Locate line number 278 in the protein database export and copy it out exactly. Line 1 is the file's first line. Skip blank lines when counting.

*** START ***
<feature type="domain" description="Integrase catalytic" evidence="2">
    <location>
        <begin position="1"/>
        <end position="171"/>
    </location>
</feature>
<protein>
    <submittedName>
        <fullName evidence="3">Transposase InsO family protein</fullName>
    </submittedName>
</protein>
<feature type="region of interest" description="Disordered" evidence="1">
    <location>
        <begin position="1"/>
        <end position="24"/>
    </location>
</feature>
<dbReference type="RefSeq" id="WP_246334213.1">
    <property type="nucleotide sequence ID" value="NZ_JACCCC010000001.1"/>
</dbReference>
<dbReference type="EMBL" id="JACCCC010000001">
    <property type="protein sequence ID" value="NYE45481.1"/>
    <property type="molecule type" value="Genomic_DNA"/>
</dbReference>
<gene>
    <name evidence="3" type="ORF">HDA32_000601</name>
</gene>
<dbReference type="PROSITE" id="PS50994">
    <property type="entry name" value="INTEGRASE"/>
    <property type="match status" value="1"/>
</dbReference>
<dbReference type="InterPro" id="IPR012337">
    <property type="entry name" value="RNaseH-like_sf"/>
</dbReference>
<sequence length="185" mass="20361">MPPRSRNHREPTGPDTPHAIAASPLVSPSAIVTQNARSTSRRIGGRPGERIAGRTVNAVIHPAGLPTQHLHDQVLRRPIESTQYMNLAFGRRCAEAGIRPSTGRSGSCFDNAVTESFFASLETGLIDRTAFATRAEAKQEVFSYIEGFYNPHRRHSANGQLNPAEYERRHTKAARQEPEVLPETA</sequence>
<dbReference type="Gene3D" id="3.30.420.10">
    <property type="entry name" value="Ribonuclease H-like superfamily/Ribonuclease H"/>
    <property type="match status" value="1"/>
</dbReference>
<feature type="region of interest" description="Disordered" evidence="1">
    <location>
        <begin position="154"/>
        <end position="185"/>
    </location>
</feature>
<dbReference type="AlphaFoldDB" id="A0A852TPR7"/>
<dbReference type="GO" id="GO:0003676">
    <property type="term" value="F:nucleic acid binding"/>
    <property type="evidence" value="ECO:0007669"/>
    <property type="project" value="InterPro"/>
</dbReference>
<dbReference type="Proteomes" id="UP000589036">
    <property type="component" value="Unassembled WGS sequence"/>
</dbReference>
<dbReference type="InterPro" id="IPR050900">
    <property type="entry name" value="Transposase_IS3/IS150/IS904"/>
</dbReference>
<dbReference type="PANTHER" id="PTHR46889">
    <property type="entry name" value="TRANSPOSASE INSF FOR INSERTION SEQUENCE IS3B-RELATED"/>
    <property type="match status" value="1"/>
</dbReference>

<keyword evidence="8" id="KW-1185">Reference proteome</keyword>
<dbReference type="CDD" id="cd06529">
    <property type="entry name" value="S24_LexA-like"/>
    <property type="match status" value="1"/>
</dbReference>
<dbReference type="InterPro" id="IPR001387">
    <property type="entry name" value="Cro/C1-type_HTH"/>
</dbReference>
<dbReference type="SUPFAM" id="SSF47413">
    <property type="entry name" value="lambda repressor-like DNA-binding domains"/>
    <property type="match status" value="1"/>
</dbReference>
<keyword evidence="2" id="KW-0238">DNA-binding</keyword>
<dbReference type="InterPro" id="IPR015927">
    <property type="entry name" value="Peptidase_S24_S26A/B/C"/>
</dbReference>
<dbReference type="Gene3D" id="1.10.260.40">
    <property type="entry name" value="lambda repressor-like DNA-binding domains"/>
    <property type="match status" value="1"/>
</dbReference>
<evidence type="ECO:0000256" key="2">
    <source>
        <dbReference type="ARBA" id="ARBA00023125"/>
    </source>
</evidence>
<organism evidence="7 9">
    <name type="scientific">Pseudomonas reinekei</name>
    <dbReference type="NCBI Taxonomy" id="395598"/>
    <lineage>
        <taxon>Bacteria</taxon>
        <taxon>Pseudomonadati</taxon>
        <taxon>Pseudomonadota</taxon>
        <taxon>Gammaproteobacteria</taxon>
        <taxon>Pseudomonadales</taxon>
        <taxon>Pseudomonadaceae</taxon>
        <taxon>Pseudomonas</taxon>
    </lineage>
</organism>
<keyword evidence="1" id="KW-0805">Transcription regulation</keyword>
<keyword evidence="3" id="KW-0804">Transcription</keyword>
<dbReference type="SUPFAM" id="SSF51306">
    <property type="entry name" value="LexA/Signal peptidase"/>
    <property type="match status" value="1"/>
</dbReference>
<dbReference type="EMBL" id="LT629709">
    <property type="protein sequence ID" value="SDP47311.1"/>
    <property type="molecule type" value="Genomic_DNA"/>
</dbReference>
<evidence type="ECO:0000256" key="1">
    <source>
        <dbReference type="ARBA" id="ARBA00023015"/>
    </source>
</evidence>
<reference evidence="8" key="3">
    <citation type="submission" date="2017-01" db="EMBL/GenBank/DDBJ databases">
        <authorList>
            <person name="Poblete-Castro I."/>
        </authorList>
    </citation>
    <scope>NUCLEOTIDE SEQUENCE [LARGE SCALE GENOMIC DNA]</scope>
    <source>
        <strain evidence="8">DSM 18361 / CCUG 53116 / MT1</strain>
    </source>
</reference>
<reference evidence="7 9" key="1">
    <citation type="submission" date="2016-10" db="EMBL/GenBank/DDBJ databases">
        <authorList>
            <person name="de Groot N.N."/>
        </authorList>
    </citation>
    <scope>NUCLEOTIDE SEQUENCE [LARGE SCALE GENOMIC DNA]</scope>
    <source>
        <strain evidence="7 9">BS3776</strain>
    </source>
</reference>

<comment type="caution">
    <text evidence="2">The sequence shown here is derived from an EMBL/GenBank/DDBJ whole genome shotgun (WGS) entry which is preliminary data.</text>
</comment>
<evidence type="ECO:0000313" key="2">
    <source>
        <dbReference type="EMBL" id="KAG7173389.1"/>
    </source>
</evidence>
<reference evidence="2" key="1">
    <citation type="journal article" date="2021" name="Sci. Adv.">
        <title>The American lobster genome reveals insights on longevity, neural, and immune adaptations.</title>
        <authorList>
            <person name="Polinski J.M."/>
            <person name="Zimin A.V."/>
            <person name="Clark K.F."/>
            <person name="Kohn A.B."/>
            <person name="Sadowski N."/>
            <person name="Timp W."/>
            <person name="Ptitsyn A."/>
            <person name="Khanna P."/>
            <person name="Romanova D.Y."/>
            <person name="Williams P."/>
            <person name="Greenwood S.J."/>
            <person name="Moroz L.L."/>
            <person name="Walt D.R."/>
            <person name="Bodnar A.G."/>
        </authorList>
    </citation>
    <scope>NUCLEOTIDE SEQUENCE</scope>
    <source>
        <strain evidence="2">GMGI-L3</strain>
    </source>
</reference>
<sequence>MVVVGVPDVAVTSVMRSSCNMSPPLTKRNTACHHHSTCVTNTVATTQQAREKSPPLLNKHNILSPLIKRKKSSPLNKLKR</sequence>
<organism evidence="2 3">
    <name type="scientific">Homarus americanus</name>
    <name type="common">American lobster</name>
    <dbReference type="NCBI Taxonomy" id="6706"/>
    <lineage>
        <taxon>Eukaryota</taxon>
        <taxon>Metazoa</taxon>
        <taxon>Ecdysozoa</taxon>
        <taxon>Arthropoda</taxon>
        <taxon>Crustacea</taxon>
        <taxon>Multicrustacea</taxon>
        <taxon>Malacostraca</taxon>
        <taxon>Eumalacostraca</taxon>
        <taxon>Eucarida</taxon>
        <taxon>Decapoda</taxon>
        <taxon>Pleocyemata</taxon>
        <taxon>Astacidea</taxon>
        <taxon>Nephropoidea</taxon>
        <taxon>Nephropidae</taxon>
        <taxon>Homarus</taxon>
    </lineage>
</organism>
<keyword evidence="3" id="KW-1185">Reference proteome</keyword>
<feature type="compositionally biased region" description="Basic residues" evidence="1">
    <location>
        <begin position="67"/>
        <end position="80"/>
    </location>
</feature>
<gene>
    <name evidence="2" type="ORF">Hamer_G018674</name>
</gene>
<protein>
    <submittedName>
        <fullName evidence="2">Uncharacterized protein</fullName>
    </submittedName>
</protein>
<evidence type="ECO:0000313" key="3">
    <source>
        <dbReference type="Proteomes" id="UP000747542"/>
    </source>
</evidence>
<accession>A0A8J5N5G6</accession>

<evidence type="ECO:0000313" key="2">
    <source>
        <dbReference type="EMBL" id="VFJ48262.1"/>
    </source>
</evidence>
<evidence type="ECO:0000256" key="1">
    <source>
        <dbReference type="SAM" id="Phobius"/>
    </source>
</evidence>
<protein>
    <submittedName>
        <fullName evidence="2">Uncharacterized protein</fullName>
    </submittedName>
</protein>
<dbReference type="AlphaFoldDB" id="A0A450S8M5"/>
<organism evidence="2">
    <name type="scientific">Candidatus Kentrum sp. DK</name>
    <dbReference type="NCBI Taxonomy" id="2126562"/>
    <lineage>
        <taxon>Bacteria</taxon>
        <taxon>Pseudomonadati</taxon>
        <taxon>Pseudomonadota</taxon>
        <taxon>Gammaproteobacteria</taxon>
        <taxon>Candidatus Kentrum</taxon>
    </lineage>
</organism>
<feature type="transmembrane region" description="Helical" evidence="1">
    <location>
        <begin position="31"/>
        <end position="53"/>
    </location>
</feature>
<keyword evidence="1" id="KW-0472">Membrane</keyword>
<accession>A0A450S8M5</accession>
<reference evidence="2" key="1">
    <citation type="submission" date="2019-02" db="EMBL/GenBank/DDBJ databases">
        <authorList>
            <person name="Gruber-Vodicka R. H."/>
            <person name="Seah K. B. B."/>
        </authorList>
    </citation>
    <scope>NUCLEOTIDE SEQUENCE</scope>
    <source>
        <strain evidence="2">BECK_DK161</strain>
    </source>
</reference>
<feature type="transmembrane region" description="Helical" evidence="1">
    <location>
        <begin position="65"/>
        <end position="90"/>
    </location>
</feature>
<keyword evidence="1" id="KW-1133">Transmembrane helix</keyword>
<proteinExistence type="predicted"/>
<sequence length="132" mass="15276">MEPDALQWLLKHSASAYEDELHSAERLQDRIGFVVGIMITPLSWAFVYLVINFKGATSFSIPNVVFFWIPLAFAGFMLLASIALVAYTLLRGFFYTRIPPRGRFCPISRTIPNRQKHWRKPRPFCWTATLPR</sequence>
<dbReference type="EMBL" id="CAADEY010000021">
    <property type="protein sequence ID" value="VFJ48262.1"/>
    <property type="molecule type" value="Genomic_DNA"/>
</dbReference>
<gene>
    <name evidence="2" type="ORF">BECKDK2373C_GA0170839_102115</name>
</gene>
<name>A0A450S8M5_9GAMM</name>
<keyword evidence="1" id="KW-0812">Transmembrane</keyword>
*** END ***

<keyword evidence="1" id="KW-0812">Transmembrane</keyword>